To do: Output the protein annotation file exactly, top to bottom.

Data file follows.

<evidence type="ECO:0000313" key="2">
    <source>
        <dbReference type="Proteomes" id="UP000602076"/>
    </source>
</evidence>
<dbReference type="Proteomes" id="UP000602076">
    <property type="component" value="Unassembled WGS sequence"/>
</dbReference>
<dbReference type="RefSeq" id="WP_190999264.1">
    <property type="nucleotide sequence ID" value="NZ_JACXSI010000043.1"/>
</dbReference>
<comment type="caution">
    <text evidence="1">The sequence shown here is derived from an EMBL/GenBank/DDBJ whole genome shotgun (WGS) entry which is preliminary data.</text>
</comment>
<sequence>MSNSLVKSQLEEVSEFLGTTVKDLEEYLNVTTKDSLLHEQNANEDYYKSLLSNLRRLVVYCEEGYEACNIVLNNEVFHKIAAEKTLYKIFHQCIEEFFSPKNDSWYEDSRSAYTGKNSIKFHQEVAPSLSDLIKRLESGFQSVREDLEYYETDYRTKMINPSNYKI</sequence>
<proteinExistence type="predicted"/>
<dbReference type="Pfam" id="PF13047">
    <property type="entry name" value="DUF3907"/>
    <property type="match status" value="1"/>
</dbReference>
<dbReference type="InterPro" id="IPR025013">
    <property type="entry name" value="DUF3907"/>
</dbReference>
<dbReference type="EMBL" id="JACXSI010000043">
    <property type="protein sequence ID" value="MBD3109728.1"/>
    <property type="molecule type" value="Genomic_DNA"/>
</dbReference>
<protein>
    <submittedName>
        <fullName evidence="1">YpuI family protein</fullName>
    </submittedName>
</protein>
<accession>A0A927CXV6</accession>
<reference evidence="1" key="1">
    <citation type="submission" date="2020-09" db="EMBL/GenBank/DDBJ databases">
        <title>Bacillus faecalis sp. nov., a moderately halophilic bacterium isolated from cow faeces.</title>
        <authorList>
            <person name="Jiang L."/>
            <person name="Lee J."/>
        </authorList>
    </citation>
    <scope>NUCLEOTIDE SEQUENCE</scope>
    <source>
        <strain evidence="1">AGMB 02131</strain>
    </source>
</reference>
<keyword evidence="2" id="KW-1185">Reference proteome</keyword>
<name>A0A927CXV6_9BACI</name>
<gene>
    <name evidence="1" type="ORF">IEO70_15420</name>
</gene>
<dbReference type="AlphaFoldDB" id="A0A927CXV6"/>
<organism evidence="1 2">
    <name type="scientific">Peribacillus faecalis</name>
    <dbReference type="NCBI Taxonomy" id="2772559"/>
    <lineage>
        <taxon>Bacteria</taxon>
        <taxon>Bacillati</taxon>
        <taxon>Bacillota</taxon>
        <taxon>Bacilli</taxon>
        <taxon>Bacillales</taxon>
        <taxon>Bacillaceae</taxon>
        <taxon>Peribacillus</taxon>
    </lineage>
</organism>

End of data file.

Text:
<evidence type="ECO:0000313" key="2">
    <source>
        <dbReference type="Proteomes" id="UP000602076"/>
    </source>
</evidence>
<dbReference type="Proteomes" id="UP000602076">
    <property type="component" value="Unassembled WGS sequence"/>
</dbReference>
<dbReference type="RefSeq" id="WP_190999264.1">
    <property type="nucleotide sequence ID" value="NZ_JACXSI010000043.1"/>
</dbReference>
<comment type="caution">
    <text evidence="1">The sequence shown here is derived from an EMBL/GenBank/DDBJ whole genome shotgun (WGS) entry which is preliminary data.</text>
</comment>
<sequence>MSNSLVKSQLEEVSEFLGTTVKDLEEYLNVTTKDSLLHEQNANEDYYKSLLSNLRRLVVYCEEGYEACNIVLNNEVFHKIAAEKTLYKIFHQCIEEFFSPKNDSWYEDSRSAYTGKNSIKFHQEVAPSLSDLIKRLESGFQSVREDLEYYETDYRTKMINPSNYKI</sequence>
<proteinExistence type="predicted"/>
<dbReference type="Pfam" id="PF13047">
    <property type="entry name" value="DUF3907"/>
    <property type="match status" value="1"/>
</dbReference>
<dbReference type="InterPro" id="IPR025013">
    <property type="entry name" value="DUF3907"/>
</dbReference>
<dbReference type="EMBL" id="JACXSI010000043">
    <property type="protein sequence ID" value="MBD3109728.1"/>
    <property type="molecule type" value="Genomic_DNA"/>
</dbReference>
<protein>
    <submittedName>
        <fullName evidence="1">YpuI family protein</fullName>
    </submittedName>
</protein>
<accession>A0A927CXV6</accession>
<reference evidence="1" key="1">
    <citation type="submission" date="2020-09" db="EMBL/GenBank/DDBJ databases">
        <title>Bacillus faecalis sp. nov., a moderately halophilic bacterium isolated from cow faeces.</title>
        <authorList>
            <person name="Jiang L."/>
            <person name="Lee J."/>
        </authorList>
    </citation>
    <scope>NUCLEOTIDE SEQUENCE</scope>
    <source>
        <strain evidence="1">AGMB 02131</strain>
    </source>
</reference>
<keyword evidence="2" id="KW-1185">Reference proteome</keyword>
<name>A0A927CXV6_9BACI</name>
<gene>
    <name evidence="1" type="ORF">IEO70_15420</name>
</gene>
<dbReference type="AlphaFoldDB" id="A0A927CXV6"/>
<organism evidence="1 2">
    <name type="scientific">Peribacillus faecalis</name>
    <dbReference type="NCBI Taxonomy" id="2772559"/>
    <lineage>
        <taxon>Bacteria</taxon>
        <taxon>Bacillati</taxon>
        <taxon>Bacillota</taxon>
        <taxon>Bacilli</taxon>
        <taxon>Bacillales</taxon>
        <taxon>Bacillaceae</taxon>
        <taxon>Peribacillus</taxon>
    </lineage>
</organism>